Raising Black Boys to Men

A Mother's Guide to Raising Thugless Sons

Archive for the tag “thuglife”

Knowledge of Self is the Beginning of Knowledge!

I’m for truth, no matter who tells it. I’m for justice, no matter who it’s for or against. — Malcolm X

A friend of mine recently asked me what I thought of the petition to eradicate the word “thug?” I knew that she was referring to the Baltimore Mayor and President Obama referring to the protestors as thugs, but I decided to play devil’s advocate and ask: “Why is that now a bad term when our youth have embraced thuglife since Tupac first introduced that word?”

Since its origin, the word thug has referred to a criminal, mobster, gangster, badboy, or anyone involved in criminal activity, or roughneck behavior. The action or actions define the individual. For instance, any woman can have a child, but the actions of that woman define her as a mother, as in the case of Toya Graham.

From the moment Tupac introduced ‘thuglife,’ the music industry and Black culture have embraced the label ‘thug’ as a street cred, or badge of honor. We watched as gangsta rap artists profited from the glorification of thuglife, while Black youth seemingly destined to live life on the frays of society, called each other the N-word or thug, as a term of endearment. During this time, we were silent.

Now, Blacks are at a crossroad asking: “Where do we go from here?” As the debate continues about the use of the word thug, the real question is: “How do Blacks want to define and represent themselves to the rest of the world?” The answer to that question begins with knowledge of self!

The world is watching!

 

Thug Life: A One-Way Road to Prison

Earlier this week, Aaron Hernandez, former tight end for the New England Patriots, was sentenced to life in prison, without the possibility of parole.

His sentencing should serve as a lesson for all young, black men that there is a price to pay for living the thug life.

Aaron had a promising career and a 40 million dollar contract, but the temptations of the streets had more attraction. What he needed was a circle of friends, who weren’t afraid to say “Man, take your ass home!”

Our sons are vulnerable to those same temptations in society waiting to devour them. We should educate them to the reality that a criminal path leads to prison — one stupid mistake could change their lives forever!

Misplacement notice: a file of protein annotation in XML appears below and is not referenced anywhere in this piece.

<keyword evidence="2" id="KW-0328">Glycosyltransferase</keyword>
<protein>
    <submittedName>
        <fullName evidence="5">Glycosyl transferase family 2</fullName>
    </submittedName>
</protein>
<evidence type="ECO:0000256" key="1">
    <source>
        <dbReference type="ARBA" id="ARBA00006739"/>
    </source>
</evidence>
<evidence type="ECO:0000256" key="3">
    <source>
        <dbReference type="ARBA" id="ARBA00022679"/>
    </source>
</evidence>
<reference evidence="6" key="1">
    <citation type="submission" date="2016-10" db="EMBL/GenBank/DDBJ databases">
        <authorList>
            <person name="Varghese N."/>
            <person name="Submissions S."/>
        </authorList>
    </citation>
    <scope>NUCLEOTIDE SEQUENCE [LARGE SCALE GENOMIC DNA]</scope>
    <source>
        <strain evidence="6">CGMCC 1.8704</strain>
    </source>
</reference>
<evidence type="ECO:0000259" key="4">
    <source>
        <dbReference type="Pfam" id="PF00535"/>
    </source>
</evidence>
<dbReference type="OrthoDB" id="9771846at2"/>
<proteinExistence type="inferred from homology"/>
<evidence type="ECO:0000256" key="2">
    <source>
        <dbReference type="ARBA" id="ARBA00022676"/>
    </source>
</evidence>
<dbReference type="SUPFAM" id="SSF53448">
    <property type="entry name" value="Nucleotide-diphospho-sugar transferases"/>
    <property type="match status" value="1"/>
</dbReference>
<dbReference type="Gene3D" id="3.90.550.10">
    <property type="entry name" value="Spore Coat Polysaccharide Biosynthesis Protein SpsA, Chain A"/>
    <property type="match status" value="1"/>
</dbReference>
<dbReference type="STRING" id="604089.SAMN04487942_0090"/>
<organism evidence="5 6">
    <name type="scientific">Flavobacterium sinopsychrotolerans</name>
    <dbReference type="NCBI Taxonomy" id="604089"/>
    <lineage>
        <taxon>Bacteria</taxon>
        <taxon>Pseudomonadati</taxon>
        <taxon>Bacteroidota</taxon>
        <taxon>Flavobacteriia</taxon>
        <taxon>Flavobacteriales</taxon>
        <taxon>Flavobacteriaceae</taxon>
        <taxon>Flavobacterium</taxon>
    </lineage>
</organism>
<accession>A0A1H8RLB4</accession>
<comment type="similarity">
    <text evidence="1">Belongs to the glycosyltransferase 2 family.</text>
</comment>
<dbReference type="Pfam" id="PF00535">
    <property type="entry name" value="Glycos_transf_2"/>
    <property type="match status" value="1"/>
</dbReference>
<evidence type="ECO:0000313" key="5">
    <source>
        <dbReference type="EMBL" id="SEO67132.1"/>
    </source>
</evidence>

Peer pressure plays a big part in the decisions that our sons make. But, we should constantly teach our sons to be leaders and not  followers.

Every son lost to prison represents another mother with a broken heart!

Raising a Black Boy in America? Not Easy!

Congratulations, it’s a boy! Those were the words spoken by the midwife, after having my first son. Man, was I happy! But, on the inside my emotions were shaking like jello. But, despite my insecurities I was ready to take on the world, to ensure my son would grow up happy, and protected from a society that glorifies thuglife.

At that moment, I thought “Heck! I can do this; my momma raised a strong, fearless, black woman.” Then, suddenly I realized that I would be fighting against negative forces in society waiting to devour my son like a sacrificial lamb. Damn! Raising a Black boy in America; this wasn’t going to be an easy job.

Why It Matters

I’ve searched continuously within for the reasons why it matters that I write about raising black boys to men.  My main reason for writing on this subject is that I’ve raised three boys, who are now young men, living their own lives. The other reason is that I wanted to share my own experiences and success to help other mothers raising sons. But, I can’t deny that I’m saddened, frustrated, and tired of hearing the alarming statistics of black boys, who become victims of homicide, drugs, and the penal system.

Although my advice and guidance could help all mothers raising boys, it is intended for black mothers, who face special challenges in raising their sons.

I’m in no way presenting myself as an expert on issues in society; only as an expert on raising my own boys.

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